Science and Innovation Week 2020: "Green light for the Earth"
Battery disposal causes harm to the environment, and, as the number of IoT grows, replacing the battery of each IoT device on earth is not viable anymore. The scientific community is recently seeking to design networks that don’t need any battery to communicate as a solution to this problem. IMDEA Networks is actively engaged in this area, and the team consisting of Domenico Giustiniano (Research Associate Professor), Borja Genovés Guzmán (Post-doc Researcher) and Muhammad Sarmad Shahab Mir (PhD Student) from IMDEA Networks, together with Ambuj Varshney (Post-doc Researcher) from University of California, Berkeley, have designed the first prototype of battery-free IoT device that leverages the advantages of two cutting-edge technologies: LiFi and RF backscatter. The researchers of IMDEA Networks Institute have presented the system in the Week of Science and Innovation 2020 with an event titled “Green Light for the Earth”.
Our researchers demonstrated that the creation of sustainable technology is possible. The system uses LiFi to communicate to the battery-free IoT device. Light emitting diodes (LEDs) used in LiFi are energy efficient emitters in the visible light spectrum. The researchers have explained that, with LiFi, we can both illuminate and transmit data, saving energy. Second, we can capture and store the energy emitted by LiFi in the IoT devices. This energy is orders of magnitude higher than the one that could be collected with Radio Frequency (RF) sources. The prototype avoids the use of batteries by incorporating a small solar cell for harvesting energy and receiving data through LiFi. Furthermore, to decrease the energy consumption, the IoT device transmits data by RF backscattering. Passive RF uses 1000 times less power than conventional active RF transmission. This solution also allows to reduce space and cost which helps to miniaturize the device.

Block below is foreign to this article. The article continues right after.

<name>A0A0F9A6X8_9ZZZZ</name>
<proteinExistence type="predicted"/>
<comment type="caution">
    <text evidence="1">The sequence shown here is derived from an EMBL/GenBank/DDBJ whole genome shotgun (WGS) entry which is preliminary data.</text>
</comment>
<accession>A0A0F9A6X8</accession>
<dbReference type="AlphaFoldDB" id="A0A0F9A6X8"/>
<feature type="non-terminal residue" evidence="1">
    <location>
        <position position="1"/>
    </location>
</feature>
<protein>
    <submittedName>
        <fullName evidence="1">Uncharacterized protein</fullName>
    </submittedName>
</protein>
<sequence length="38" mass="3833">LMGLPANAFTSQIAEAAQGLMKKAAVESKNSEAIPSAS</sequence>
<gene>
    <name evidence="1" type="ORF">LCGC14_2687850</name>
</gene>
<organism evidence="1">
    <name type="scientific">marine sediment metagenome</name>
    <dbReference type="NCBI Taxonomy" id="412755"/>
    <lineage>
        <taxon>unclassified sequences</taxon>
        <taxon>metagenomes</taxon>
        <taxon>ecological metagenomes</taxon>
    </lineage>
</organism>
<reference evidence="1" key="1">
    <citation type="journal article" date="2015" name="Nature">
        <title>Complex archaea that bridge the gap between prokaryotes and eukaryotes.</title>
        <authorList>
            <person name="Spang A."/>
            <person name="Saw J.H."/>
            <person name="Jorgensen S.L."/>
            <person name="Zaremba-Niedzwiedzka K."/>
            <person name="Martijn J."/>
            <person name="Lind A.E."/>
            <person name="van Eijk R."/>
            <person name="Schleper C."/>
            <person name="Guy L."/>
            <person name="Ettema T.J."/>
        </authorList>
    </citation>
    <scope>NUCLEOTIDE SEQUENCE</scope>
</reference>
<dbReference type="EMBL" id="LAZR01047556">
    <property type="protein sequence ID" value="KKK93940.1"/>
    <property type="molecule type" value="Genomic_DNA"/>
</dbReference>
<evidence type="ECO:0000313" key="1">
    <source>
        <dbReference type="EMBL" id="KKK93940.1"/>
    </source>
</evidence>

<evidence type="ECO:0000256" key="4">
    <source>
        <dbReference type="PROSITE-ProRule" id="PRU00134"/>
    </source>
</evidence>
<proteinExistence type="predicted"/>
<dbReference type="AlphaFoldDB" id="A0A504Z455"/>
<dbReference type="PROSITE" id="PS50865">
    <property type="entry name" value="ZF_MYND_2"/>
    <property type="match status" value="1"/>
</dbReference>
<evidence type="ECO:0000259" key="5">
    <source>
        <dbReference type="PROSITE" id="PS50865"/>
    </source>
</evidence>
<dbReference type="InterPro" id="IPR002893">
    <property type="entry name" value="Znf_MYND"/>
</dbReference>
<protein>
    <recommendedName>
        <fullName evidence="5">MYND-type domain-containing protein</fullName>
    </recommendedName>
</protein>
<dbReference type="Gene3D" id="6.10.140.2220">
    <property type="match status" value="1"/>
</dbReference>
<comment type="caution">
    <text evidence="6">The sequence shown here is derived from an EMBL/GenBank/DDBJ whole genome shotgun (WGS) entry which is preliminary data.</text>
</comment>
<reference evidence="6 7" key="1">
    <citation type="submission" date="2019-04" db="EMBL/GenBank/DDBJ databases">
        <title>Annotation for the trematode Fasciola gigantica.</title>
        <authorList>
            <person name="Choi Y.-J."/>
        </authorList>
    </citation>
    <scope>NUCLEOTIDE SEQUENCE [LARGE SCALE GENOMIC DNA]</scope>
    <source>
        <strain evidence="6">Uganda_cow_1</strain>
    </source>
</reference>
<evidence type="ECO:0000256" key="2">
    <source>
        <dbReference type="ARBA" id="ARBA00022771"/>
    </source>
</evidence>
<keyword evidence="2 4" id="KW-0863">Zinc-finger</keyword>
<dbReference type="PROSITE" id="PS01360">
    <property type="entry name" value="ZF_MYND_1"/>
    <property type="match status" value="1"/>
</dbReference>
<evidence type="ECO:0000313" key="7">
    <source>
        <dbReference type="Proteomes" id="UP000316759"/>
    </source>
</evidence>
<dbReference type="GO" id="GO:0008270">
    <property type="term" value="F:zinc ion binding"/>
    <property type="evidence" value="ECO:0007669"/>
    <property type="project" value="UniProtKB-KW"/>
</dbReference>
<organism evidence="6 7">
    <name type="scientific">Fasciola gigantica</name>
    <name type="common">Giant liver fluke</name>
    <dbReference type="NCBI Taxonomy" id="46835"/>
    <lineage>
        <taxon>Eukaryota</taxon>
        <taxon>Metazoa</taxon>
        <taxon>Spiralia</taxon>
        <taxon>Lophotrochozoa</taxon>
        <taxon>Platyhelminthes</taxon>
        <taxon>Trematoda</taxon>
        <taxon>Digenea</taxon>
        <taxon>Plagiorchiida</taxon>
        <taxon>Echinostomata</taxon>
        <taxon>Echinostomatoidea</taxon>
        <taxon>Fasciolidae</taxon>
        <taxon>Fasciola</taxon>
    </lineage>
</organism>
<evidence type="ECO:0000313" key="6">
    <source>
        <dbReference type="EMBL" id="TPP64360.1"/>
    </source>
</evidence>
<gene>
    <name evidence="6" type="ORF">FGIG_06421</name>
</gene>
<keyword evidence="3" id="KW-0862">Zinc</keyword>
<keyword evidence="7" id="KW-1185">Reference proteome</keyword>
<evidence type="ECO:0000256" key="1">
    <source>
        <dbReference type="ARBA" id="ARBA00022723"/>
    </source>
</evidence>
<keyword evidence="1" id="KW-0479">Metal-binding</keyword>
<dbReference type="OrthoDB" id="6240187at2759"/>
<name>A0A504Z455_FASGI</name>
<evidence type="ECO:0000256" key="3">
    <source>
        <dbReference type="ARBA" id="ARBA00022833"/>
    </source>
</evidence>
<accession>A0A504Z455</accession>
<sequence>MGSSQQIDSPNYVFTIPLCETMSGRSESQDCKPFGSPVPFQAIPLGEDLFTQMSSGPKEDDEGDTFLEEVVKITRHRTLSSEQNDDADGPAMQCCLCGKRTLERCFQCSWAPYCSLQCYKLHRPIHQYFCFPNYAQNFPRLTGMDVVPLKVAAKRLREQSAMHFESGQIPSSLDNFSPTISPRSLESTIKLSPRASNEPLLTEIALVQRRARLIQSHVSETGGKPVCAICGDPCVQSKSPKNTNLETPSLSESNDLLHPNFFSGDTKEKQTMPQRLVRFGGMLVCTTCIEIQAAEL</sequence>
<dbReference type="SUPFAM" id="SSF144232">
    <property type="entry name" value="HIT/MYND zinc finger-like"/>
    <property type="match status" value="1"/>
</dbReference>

The demo was shown lively and it was demonstrated that the IoT device receives a request from the network to send data it senses (in the demo, the temperature was measured by the IoT device), and it transmits this data to a central station successfully, just using energy stored with indoor lighting. Considering the questions from the audience, this device can be applied for home automation and greenhouses, tracking and measuring environment parameters remotely.
A preliminary version of the work was published earlier this year at the prestigious ACM Mobisys 2020 conference.
(Source: IMDEA Networks)